April 24-26, 2018Menu
Des Moines Business Record
By Joe Gardyasz
April 27, 2017
What emerging issues are insurance companies’ chief risk officers most concerned about? Cyber threats and new regulatory standards are high on the list.
For Brent Mardis, vice president and chief risk officer for Sammons Financial Group in Des Moines, regulatory risk has been a theme for at least the past five years. Mardis was part of a panel a panel discussion at the Global Insurance Symposium on Wednesday at Veterans Memorial Community Choice Credit Union Convention Center.
“The Department of Labor’s fiduciary rule has taken a lot of our time over the last 18 to 24 months, and will continue to do so for the next 18 to 24 months,” he said. The prolonged low-interest rate environment and cyber risk are also top of mind for Sammons, which specializes in life, annuity and securities sales.
The fourth annual insurance conference, which began Tuesday and ends today, has drawn a record 540 industry leaders, regulators, entrepreneurs and other insurance and technology professionals from across the country as well as globally.
Joining Mardis on the chief risk officers panel were Reddy Pakanati, vice president of credit, collections and analytics at Sherwood Management Co., a California-based jewelry retailer with nearly 100 stores; and Alessandrea Quane, chief risk officer for multinational insurance giant American International Group, and a graduate of Drake University’s actuarial science program. Jeff Lorenzen, chief investment officer of West Des Moines-based American Equity Investment Life Holding Co., moderated the panel.
Not surprisingly, cyber risk is a threat that each of the organizations has in common. Sammons, for instance, now has a dedicated team that assesses cyber risks on a daily basis, Mardis said.
AIG developed a comprehensive cybersecurity program two years ago, said Quane, who leads a global risk management operation for AIG which encompasses about 500 employees.
“I think the insurance industry in general is behind the banking industry in terms of the amount of money and time we’re spending on this topic,” she said. “We do 24/7 monitoring now of incoming attempts at penetration. We also run a series of tabletop exercises where we go through, if something happens, how do we want to react?”
A related major concern as a risk officer, Quane said, is protecting the data within the cyber risk insurance policies themselves and how to handle the threat of a security breach of data stored in the cloud. Working internally and with cybersecurity experts, “we’ve looked to make sure we’re managing that risk in totality relative to the risk appetite that we have,” she said.
Mardis said that Sammons has had outside cyber coverage in place for the past five years. “That provides us with financial assistance if we have a breach; it allows us to access subject matter experts to help us work through those breaches, he said.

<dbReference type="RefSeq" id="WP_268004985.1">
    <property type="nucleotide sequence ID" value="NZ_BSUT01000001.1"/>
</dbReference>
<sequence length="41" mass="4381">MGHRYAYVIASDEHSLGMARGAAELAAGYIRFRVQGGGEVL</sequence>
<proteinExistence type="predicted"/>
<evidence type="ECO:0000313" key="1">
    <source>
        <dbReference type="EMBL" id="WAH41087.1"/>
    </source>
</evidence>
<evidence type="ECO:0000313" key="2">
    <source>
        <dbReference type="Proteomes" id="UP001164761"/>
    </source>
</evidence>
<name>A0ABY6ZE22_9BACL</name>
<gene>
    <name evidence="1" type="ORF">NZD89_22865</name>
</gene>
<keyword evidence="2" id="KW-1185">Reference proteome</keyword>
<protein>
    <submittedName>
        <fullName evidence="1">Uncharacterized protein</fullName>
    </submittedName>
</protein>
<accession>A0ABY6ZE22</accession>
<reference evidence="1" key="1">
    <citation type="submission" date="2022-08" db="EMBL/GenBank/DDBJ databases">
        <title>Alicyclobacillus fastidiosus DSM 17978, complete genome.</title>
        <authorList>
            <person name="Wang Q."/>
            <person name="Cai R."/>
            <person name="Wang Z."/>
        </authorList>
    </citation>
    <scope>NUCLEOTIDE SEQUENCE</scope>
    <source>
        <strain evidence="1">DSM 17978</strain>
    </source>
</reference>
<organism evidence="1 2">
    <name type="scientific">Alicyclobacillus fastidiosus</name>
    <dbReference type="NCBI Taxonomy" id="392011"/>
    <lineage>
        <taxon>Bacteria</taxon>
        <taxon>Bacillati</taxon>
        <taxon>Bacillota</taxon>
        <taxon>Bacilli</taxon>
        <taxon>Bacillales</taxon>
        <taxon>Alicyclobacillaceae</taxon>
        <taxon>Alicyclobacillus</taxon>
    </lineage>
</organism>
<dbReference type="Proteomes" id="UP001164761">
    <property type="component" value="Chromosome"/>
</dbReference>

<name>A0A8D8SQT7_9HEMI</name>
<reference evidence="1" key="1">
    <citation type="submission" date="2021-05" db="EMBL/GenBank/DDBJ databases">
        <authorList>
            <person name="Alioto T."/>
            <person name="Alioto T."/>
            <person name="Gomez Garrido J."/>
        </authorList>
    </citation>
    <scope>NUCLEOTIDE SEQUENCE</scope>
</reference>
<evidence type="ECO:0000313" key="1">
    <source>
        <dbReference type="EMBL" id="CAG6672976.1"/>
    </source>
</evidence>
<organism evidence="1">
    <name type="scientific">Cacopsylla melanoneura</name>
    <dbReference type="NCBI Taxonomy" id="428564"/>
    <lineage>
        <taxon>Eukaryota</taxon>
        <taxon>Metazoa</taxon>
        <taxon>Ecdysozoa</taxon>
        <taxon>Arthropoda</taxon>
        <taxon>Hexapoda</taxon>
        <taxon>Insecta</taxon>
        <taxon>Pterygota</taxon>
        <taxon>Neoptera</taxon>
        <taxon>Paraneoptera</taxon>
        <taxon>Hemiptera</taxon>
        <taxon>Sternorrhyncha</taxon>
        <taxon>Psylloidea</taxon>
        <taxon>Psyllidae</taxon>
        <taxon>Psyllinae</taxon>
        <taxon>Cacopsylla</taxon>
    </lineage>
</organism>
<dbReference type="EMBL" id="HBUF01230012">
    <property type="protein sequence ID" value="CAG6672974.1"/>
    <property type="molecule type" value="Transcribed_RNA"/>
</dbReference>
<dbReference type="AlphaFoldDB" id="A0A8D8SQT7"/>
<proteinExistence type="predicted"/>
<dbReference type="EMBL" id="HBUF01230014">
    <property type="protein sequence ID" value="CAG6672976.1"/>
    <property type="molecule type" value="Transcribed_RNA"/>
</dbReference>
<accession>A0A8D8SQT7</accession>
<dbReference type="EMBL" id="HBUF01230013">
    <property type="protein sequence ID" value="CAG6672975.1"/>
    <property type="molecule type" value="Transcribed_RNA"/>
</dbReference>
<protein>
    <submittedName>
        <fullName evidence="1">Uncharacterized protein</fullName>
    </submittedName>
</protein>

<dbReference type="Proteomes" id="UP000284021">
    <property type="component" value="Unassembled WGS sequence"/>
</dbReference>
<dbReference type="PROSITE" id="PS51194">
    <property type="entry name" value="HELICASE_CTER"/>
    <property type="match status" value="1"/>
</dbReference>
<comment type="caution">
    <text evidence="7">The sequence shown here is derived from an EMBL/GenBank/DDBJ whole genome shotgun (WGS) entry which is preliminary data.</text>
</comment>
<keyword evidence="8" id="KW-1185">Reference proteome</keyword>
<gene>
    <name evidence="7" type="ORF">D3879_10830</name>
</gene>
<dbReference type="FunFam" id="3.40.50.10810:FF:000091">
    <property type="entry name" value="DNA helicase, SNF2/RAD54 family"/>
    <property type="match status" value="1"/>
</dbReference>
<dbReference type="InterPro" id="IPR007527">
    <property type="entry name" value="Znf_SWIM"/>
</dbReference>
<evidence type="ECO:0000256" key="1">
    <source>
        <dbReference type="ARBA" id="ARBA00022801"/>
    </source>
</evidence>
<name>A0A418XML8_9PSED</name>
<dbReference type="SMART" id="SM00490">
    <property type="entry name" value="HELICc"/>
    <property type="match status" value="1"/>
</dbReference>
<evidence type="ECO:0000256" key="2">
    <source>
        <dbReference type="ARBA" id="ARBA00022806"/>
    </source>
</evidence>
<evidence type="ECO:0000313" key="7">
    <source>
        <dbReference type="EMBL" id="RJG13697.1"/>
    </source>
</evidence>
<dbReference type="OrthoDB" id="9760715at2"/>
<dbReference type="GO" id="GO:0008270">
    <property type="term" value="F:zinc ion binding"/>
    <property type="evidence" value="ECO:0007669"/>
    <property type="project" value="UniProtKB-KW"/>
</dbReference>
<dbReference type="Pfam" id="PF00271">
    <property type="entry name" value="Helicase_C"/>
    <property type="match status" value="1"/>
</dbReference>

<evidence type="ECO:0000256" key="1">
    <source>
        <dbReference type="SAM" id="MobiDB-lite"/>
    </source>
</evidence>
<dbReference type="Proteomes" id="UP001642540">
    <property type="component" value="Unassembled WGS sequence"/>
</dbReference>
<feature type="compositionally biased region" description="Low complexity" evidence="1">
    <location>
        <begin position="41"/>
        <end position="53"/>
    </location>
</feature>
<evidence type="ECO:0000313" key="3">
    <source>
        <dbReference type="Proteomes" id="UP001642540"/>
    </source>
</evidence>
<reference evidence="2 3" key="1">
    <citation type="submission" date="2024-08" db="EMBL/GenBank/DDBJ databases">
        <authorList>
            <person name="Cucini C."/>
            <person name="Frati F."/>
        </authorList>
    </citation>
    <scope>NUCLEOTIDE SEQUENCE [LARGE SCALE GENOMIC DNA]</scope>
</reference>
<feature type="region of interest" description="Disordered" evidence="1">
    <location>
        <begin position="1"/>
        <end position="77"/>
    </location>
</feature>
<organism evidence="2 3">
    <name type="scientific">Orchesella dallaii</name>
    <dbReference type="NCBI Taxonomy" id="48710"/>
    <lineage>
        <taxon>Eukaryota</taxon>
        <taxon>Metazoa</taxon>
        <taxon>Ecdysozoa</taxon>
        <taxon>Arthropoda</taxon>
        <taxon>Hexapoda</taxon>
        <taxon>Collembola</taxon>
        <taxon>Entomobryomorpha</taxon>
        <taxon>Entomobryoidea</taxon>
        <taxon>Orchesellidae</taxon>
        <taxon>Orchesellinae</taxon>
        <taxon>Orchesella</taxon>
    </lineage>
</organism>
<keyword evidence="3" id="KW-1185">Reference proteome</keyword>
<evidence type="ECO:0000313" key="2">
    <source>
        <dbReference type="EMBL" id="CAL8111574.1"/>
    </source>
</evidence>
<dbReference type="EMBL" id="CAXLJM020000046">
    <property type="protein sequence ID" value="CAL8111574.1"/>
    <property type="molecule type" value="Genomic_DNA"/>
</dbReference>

Pakanati — who earlier in his career developed a risk and analytics function for Toyota Financial and later headed risk management for financial services at Tesla Motors — said that establishing the right metrics and having everyone from the top down buy into them is key to building an effective risk management culture.
Other emerging risks include a more free-flowing exchange of data internationally, driven by new regulations in Europe, Pakanati said. The European Union’s Public Services Directive 2, or PSD2, for instance, that goes into effect next year will require large traditional banks in Europe to provide access to customer information to smaller institutions that provide third-party services such bill payment or person-to-person transfers, while account holders keep their money in the traditional bank.
“So if I have relationships with five banks in six countries and I use a third-party payer to manage all of those relationships, the banks are now on the hook to provide in standard format all that information, both to me and to the service provider,” he said.
“If you think about that, it puts a lot of the traditional business models at tremendous risk, where data is free-flowing,” Pakanati said. “Technology is going to leapfrog some of the capabilities and the brand names that traditional players have built. So in our business we are kind of playing along with that, and we are partnering with fintech companies in California because we cannot innovate as fast as they do.”
Companies must also be watchful for vulnerabilities of those they do business with. Sammons has recently spent a lot of time ensuring that its business partners have proper cyber programs in place, Mardis said.
“We have a nice little phishing button now on our emails so that when we get emails we don’t think are real, we hit the phishing button,” he said. “And we test our employees on that on a regular basis. So far I’m two for two, which is good. We’re spending a lot of resources to make sure we stay up with what’s going on. But it’s certainly a difficult task and something that I don’t think is going to end soon.”